Newswise — Philadelphia, March 15, 2024 – Researchers from Children’s Hospital of Philadelphia (CHOP) identified a key metabolite in cells that helps direct immune responses and explains at a single cell level why immune cells that most efficiently recognize pathogens, vaccines, or diseased cells grow and divide faster than other cells. The findings also indicate that a better understanding of this metabolite and its role in immune response could improve the design of immunotherapies and create longer-lived responses against different types of cancer as well as enhance vaccine strategies. The findings were published online today by the journal Science Immunology.

Antigens are foreign substances that our immune system recognizes and responds to by producing more T and B cells. These cells each have unique receptors that recognize specific antigens and can respond appropriately, and they can “remember” and respond similarly when exposed to the same antigen again. How well a T or B cell to sees its antigen is known as its affinity. This fundamental concept of immunology is how vaccines work. When those T and B cells encounter a pathogen, the body needs the ones that recognize their antigen the best, with high affinity, to divide more quickly to produce more daughter cells and “attack” the invader. 

However, the underlying mechanisms as to why high affinity immune cells respond more efficiently have remained a mystery for researchers. After seeing an antigen, the chemistry inside T and B cells needs to change to allow them to properly respond. The researchers in this study wanted to look at metabolism to understand what causes high affinity cells to know that they need to divide more quickly to respond appropriately.

“We wanted to see if specific metabolites were sensitive to T cell receptor affinity and controlled T cell expansion during immune responses,” said senior study author Will Bailis, PhD, Assistant Professor of Pathology and Laboratory Medicine at CHOP and the Perelman School of Medicine of the University of Pennsylvania.

The researchers identified nicotinamide adenine dinucleotide (NAD) as a key, affinity-dependent component of T cell receptor metabolic reprogramming during the early stages of a T cell activation. Using flow cytometry, the researchers could look at NAD in single cells immediately after activation and show how it dictates the number of times T cells can divide in the future. Therefore, researchers could essentially predict how T cells behave and how many times they divide based on how much NAD they started with.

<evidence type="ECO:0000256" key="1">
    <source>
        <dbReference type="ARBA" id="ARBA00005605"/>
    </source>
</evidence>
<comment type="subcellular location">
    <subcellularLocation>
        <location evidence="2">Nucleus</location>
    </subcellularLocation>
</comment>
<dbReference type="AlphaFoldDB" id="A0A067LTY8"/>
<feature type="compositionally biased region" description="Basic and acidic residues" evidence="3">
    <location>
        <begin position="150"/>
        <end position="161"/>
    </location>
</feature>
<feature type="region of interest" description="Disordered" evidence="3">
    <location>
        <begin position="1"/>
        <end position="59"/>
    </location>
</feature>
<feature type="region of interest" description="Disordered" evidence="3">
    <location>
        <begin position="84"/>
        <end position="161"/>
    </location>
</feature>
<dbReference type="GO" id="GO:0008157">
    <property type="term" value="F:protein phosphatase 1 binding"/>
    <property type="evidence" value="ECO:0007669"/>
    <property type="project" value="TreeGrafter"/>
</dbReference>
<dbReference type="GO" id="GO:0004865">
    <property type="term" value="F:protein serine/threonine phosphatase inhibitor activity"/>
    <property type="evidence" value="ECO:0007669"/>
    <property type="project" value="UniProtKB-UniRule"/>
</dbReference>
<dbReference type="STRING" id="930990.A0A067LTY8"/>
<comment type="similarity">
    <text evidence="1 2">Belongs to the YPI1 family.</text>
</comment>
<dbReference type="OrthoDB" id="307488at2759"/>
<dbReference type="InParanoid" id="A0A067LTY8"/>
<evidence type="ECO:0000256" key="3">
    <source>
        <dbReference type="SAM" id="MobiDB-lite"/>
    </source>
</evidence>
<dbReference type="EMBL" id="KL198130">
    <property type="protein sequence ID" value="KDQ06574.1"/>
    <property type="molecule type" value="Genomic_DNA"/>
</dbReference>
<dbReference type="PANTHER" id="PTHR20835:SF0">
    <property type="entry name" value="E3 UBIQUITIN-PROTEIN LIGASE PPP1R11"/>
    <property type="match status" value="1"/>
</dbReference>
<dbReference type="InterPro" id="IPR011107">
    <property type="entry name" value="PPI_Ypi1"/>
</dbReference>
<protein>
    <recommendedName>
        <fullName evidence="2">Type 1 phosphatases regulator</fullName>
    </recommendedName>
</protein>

Additionally, the researchers found that manipulating how much NAD a cell was allowed to make could control when that cell went from a resting state to wanting to divide, suggesting that the metabolite could be used to improve response in certain T cell-driven therapies or vaccines.

“We believe this work shows how single cell differences in metabolism are a key reason why similar cells sometimes display strikingly different behaviors and that this may provide insight into underlying processes that drive disease and dysfunction that cannot simply be explained by gene regulation or signaling,” Bailis said. “With more work, we also believe that this information could potentially be used to improve vaccine strategies and the response and durability of cell-based therapies used to treat cancer and other diseases.”

This study was supported by National Institutes of Health grants K22AI141758, R35GM138085,  R01DK098656, R01HL165792, P30ES013508, R01AI165706, and F31CA261156, a Children’s Hospital of Philadelphia Cell and Gene Therapy Collaborative SEED Award, a Children’s Hospital of Philadelphia Junior Faculty Pilot Grant, Transfusion Medicine Research Training Program grant 2T32HL00777528, Microbial Pathogenesis and Genomics Training Grant 5T32AI141393, and Immunobiology of Normal and Neoplastic Lymphocytes Training Grant T32CA009140.

Turner et al, “Single-cell NAD(H) levels predict clonal lymphocyte expansion dynamics.” Sci Immunol. Online March 15, 2024. DOI: 10.1126/sciimmunol.adj7238.

About Children’s Hospital of Philadelphia:  

A non-profit, charitable organization, Children’s Hospital of Philadelphia was founded in 1855 as the nation’s first pediatric hospital. Through its long-standing commitment to providing exceptional patient care, training new generations of pediatric healthcare professionals, and pioneering major research initiatives, the hospital has fostered many discoveries that have benefited children worldwide. Its pediatric research program is among the largest in the country. The institution has a well-established history of providing advanced pediatric care close to home through its CHOP Care Network, which includes more than 50 primary care practices, specialty care and surgical centers, urgent care centers, and community hospital alliances throughout Pennsylvania and New Jersey, as well as the Middleman Family Pavilion and its dedicated pediatric emergency department in King of Prussia. In addition, its unique family-centered care and public service programs have brought Children’s Hospital of Philadelphia recognition as a leading advocate for children and adolescents. For more information, visit 


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Science Immunology, March-2024